Recent experiments with quantum simulators and noisy intermediate-scale quantum devices have demonstrated unparalleled capabilities of probing many-body wave functions, via directly probing them at the single quantum level via projective measurements. However, very little is known about how to interpret and analyze such huge datasets. This represents a fundamental challenge for theory to understand experimental data, that is also relevant to other fields where similarly large data sets are routinely explored - from classical simulations of gauge theories, to observatory studies of many-body ensembles.

In this talk, I will show how it is possible to provide such characterisation of quantum hardware via direct and assumption-free data mining. The core idea of this programme is the fact that snapshots of many body systems can be construed as a very high-dimensional manifold. Such a manifold can be characterized via basic topological concepts, in particular, by their intrinsic dimension, and by advanced theoretical tools from network theory and non-parametric, unsupervised learning.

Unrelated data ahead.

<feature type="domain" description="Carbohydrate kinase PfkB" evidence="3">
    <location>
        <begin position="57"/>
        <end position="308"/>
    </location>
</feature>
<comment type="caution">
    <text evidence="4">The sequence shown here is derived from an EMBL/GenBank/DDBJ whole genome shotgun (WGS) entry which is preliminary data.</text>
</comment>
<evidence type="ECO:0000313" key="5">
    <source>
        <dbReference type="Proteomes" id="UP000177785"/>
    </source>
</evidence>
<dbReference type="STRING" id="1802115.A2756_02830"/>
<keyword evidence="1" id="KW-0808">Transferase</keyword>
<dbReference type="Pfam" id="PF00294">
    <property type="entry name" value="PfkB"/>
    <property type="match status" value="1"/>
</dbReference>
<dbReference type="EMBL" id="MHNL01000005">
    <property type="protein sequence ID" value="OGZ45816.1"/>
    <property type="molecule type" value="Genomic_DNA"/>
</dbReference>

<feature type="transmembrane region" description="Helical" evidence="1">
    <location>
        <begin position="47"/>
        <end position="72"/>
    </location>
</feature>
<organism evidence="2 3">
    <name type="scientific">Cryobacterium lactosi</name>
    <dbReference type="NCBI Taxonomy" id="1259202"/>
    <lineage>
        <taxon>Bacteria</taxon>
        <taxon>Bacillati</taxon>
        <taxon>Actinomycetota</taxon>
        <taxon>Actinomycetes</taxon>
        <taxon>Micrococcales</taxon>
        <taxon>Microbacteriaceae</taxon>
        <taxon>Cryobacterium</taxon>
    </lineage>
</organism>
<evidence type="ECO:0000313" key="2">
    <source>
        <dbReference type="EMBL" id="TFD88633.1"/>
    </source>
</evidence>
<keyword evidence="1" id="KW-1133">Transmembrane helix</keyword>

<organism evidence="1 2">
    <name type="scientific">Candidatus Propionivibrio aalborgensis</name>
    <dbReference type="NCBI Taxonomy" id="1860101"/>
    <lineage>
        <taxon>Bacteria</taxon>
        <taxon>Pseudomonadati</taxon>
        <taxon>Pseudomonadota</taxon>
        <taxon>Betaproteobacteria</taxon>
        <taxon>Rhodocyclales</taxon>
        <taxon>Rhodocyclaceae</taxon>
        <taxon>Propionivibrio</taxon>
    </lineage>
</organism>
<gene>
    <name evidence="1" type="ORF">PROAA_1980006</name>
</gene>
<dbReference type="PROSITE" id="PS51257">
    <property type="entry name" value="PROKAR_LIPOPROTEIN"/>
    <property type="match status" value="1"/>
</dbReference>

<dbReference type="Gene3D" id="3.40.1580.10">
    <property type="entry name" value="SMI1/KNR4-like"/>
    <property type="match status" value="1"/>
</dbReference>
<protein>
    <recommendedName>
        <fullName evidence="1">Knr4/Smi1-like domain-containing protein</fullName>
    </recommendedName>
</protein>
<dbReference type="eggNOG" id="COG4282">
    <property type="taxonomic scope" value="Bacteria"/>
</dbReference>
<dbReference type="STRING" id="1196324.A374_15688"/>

This new approach to the many-body problem opens up a cornucopia of methods to connect physical properties to a stochastic sampling of the system wave function. I will focus here on two specific applications. Firstly, I will discuss theoretical results for both classical and quantum many-body spin systems that illustrate how data structures undergo structural transitions whenever the underlying physical system does, and display universal (critical) behavior in both classical and quantum mechanical cases. These results pave the way for a systematic understanding of field theory aspects in data space, a topic of current interest in particle and statistical physics. Secondly, I will discuss how our methods allow to track Kolmogorov complexity in quantum simulators and quantum computers, providing novel insights into the working of such systems, in terms of both practical and fundamental aspects - including cross-certification of quantum devices, a grand challenge in the field.